There are many ways that an attorney can volunteer to both grow in his or her career and enhance the profession as well. Within the profession, there is no shortage of opportunities for service and self-improvement. Among them are service on local bar boards, task forces, and committees, which help to foster good methods and ethical practices within the profession, deepen relationship with colleagues, and give valuable MCLE training. The local Inns of Court is another opportunity for bonding and service with the local members of the bench and bar, and to foster good practice in an informal environment.1
The focus of this article, however, is on volunteer opportunities in pro bono service and professional public outreach, where we engage the world outside our profession. Pro bono service is direct legal service to clients. Such service benefits the lawyer through experience, perhaps exposure to new and interesting legal fields, and the knowledge that you are using hard-earned and valuable skills for good. The client benefits by receiving legal help he or she needs but would otherwise be unable to obtain. The world benefits through better standards in handling legal issues and increased fairness in access to legal services. The profession benefits in building higher public esteem.
Professional public outreach involves use of a lawyer's professional training and skills, but not direct client service. Its purpose is to enhance public knowledge and understanding of what we do, and to build good citizens. It puts us in situations we would not otherwise experience, and in contact with people we would not otherwise meet. Both forms of public service are beneficial and enjoyable.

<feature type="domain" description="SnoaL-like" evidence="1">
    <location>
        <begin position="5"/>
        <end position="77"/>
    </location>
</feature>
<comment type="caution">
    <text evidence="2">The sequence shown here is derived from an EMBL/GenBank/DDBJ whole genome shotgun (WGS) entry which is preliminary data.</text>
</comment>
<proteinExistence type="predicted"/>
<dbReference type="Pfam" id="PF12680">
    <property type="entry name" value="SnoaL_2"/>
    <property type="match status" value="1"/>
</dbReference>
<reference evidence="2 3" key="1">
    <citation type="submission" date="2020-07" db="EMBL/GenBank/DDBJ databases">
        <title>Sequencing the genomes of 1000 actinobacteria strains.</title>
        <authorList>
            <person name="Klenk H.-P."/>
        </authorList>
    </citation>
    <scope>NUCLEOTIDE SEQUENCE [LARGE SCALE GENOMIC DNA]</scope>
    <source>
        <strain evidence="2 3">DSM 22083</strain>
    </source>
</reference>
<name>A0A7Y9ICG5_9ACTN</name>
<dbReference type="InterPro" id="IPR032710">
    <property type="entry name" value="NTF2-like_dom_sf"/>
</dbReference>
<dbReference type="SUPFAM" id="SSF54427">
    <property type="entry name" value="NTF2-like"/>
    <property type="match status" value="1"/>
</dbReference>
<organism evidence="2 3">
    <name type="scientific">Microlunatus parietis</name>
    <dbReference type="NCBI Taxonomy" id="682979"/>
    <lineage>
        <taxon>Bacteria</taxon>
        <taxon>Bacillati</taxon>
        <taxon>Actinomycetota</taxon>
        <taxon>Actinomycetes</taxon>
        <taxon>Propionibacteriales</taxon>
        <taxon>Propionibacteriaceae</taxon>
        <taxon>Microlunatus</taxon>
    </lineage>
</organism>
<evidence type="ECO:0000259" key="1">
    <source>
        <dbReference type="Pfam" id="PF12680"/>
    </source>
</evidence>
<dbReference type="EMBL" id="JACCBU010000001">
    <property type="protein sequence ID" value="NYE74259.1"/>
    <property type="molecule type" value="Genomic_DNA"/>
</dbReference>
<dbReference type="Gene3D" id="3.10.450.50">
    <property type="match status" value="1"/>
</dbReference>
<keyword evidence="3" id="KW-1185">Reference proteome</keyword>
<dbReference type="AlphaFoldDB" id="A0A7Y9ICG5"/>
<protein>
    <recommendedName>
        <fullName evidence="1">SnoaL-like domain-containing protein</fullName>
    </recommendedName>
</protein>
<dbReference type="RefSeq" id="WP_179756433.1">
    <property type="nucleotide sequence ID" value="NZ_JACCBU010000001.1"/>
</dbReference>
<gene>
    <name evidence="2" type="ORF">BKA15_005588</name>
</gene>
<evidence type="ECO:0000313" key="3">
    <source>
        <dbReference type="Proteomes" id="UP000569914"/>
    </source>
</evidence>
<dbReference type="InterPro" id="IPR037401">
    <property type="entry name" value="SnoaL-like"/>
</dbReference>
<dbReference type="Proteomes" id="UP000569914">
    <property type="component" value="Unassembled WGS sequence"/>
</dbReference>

There are many opportunities both for pro bono service and professional community outreach. The list is not exclusive, and I encourage any readers who know of pro bono opportunities to let me know about them, and I will pass the information on to the members of the local criminal law bar.
Pro Bono Opportunities
The practice of law is a public profession, and service to the community and those who are underserved is a good thing. As such, pro bono service by attorneys is strongly encouraged. (See ABA Model Rule 6.1; Bus. & Prof. Code, § 6068, subd (h).) California is not currently among the states that requires pro bono service from attorneys, although that may change. Last year, there was a Legislative proposal to require fifty (50) hours of pro bono service for new attorneys. That proposal (S.B. 1257) was not enacted into law as it was vetoed by Governor Brown, but had passed both houses in our Legislature, so it may be a harbinger of things to come.
Forced or not, pro bono service is valuable to the individual attorney, the profession, and the public. Pro bono service can be as varied as the needs and preferences of the attorney performing the pro bono service. It can be in any area of law, and can be arranged to be an intensive time commitment or a small one. Many pro bono opportunities can be browsed on-line at California Pro Bono (https://www.californiaprobono.org/). Free MCLE aimed at acquiring competency in areas of law frequently needed by underserved populations can also be viewed, at your own convenience, from the Practicing Law Institute (PLI) (http://www.pli.edu/).